Hyperbaric Oxygen Therapy for Diabetic Foot Ulcers
Diabetic Foot Wound Treatment And Limb Preservation
Saving Limbs and Lives
Approximately 25% of people with diabetes will develop foot ulcers in their lifetime. 130,000 people with diabetes will undergo an amputation. However, as many as 85% of potential amputations can be avoided when advanced modalities, such as hyperbaric oxygen therapy, or HBOT, are added to a treatment plan.
How HBOT Works as a Treatment for Diabetic Foot Ulcers & Hypoxemia
As the lungs take in large amounts of pressurized oxygen, the patient’s blood becomes more highly oxygenated. As the oxygen-rich blood circulates it carries more oxygen to the areas of concern, such as surgical sites or infected areas like diabetic foot ulcers. The treatments stimulate the release of substances known as growth factors and stem cells, which in turn promote the growth of new blood vessels and help foster healing.
What Are the Specific Benefits to Foot Ulcer Patients?
When hyperbaric oxygen therapy solutions are provided to patients with diabetic foot ulcers it is proven to improve your patients’ quality of life, reduce infections and tissue necrosis & Lower amputation rates, as many amputations caused by foot ulcers are preventable. HBOT is a proven therapy that continues to show great promise. HBOT can be utilized as a critical component in a comprehensive treatment plan to reduce, and even reverse, some of the negative effects of hypoxemia in diabetic foot ulcer patients. HBOT can significantly reduce the risk of amputation as well. Thousands of hospitals and healthcare practices are still not equipped to provide limb-saving treatments, so many patients with diabetes are not aware that these treatment options exist.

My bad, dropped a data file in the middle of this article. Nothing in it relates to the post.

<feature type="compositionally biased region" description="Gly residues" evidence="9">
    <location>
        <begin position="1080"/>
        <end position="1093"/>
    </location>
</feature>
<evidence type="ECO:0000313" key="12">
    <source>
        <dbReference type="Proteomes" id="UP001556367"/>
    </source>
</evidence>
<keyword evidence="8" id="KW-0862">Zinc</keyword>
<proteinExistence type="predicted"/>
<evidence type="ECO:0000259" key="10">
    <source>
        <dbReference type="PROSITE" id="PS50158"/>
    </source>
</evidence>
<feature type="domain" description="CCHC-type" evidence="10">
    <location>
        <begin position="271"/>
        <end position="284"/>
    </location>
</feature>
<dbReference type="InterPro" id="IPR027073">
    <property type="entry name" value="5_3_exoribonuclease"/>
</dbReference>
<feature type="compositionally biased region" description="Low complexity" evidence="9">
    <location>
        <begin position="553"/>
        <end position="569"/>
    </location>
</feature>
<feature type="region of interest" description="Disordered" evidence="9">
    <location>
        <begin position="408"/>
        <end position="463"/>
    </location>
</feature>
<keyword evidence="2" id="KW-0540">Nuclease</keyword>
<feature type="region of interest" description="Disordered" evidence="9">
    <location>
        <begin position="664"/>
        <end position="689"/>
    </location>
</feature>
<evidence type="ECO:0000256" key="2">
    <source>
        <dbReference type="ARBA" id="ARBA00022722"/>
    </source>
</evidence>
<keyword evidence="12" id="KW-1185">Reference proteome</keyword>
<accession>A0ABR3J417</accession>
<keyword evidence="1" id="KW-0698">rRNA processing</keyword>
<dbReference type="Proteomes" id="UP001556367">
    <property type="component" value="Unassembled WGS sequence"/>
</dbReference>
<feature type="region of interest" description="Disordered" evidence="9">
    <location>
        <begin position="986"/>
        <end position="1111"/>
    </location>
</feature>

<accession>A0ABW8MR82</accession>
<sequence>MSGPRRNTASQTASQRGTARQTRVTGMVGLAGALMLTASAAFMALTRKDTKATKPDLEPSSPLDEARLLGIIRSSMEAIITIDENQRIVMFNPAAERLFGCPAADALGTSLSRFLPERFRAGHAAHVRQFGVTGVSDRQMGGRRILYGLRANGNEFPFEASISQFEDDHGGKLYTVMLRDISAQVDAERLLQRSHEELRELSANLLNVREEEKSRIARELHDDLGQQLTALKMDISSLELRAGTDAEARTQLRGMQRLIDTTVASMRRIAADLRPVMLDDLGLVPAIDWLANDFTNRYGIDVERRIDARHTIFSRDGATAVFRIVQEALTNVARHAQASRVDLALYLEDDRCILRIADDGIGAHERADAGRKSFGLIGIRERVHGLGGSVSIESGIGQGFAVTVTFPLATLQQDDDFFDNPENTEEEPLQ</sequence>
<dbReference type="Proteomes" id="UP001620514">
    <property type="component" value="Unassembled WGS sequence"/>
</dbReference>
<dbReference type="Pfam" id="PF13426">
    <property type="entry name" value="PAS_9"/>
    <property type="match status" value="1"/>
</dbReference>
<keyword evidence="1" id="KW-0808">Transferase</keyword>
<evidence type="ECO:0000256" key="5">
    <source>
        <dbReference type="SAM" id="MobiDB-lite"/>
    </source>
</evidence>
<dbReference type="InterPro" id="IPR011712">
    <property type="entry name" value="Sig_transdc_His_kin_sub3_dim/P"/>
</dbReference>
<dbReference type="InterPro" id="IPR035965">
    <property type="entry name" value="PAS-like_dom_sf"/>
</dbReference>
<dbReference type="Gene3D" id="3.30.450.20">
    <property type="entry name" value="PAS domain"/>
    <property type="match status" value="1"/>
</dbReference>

Louis Pilati MD
Kettering Medical Center Network
"Diabetic foot wounds are particularly challenging to heal because of the multitude of pathophysiological problems facing the diabetic patient. Diabetic patients develop sensorimotor and autonomic neuropathy, which leads to loss of sensation and plantar foot deformities.
For patients with Wagner Grade 3 or higher who have not shown significant improvement after 30 days of appropriate wound care it would be appropriate to initiate hyperbaric oxygen therapy to reduce the risk of major amputation. Patients who are Wagner Grade 3 who have had recent surgical debridement or partial foot amputation should be considered for hyperbaric oxygen therapy post-operative soon after surgery.
Use of hyperbaric oxygen in treating these patients has been shown to reduce the risk of major amputation. These patients are complicated and require a team approach. This should include vascular surgery, foot and ankle surgeons, and infectious disease specialists along with the wound care and hyperbaric medicine team."